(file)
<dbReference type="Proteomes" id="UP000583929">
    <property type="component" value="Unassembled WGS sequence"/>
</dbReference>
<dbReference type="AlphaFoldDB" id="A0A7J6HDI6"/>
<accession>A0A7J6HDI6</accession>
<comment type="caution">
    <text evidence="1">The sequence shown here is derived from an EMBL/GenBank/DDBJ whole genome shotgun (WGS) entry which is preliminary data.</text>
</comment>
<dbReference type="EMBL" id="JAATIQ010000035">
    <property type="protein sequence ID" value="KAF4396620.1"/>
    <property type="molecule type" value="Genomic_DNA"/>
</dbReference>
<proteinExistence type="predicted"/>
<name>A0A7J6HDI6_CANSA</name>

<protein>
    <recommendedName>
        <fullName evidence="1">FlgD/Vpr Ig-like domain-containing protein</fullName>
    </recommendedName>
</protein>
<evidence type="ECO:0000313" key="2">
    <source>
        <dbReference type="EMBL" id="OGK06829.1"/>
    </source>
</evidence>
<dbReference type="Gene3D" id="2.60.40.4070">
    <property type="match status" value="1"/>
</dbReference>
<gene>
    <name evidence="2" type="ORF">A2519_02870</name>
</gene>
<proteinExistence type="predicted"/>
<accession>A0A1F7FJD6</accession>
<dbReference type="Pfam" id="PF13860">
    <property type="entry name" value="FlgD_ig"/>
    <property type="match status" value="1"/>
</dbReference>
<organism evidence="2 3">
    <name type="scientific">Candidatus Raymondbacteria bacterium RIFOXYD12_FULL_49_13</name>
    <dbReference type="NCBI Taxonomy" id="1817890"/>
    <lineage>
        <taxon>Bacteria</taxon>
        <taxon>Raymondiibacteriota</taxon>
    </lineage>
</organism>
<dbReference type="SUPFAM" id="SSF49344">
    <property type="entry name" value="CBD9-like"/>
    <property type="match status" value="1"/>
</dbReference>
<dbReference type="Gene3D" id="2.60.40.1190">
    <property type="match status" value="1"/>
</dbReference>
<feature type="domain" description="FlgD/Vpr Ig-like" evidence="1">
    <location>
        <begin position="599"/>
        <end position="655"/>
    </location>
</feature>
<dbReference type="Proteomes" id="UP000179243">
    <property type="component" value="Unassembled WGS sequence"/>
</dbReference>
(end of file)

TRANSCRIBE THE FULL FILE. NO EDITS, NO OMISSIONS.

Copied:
<dbReference type="Proteomes" id="UP000583929">
    <property type="component" value="Unassembled WGS sequence"/>
</dbReference>
<dbReference type="AlphaFoldDB" id="A0A7J6HDI6"/>
<accession>A0A7J6HDI6</accession>
<comment type="caution">
    <text evidence="1">The sequence shown here is derived from an EMBL/GenBank/DDBJ whole genome shotgun (WGS) entry which is preliminary data.</text>
</comment>
<dbReference type="EMBL" id="JAATIQ010000035">
    <property type="protein sequence ID" value="KAF4396620.1"/>
    <property type="molecule type" value="Genomic_DNA"/>
</dbReference>
<proteinExistence type="predicted"/>
<name>A0A7J6HDI6_CANSA</name>

<protein>
    <recommendedName>
        <fullName evidence="1">FlgD/Vpr Ig-like domain-containing protein</fullName>
    </recommendedName>
</protein>
<evidence type="ECO:0000313" key="2">
    <source>
        <dbReference type="EMBL" id="OGK06829.1"/>
    </source>
</evidence>
<dbReference type="Gene3D" id="2.60.40.4070">
    <property type="match status" value="1"/>
</dbReference>
<gene>
    <name evidence="2" type="ORF">A2519_02870</name>
</gene>
<proteinExistence type="predicted"/>
<accession>A0A1F7FJD6</accession>
<dbReference type="Pfam" id="PF13860">
    <property type="entry name" value="FlgD_ig"/>
    <property type="match status" value="1"/>
</dbReference>
<organism evidence="2 3">
    <name type="scientific">Candidatus Raymondbacteria bacterium RIFOXYD12_FULL_49_13</name>
    <dbReference type="NCBI Taxonomy" id="1817890"/>
    <lineage>
        <taxon>Bacteria</taxon>
        <taxon>Raymondiibacteriota</taxon>
    </lineage>
</organism>
<dbReference type="SUPFAM" id="SSF49344">
    <property type="entry name" value="CBD9-like"/>
    <property type="match status" value="1"/>
</dbReference>
<dbReference type="Gene3D" id="2.60.40.1190">
    <property type="match status" value="1"/>
</dbReference>
<feature type="domain" description="FlgD/Vpr Ig-like" evidence="1">
    <location>
        <begin position="599"/>
        <end position="655"/>
    </location>
</feature>
<dbReference type="Proteomes" id="UP000179243">
    <property type="component" value="Unassembled WGS sequence"/>
</dbReference>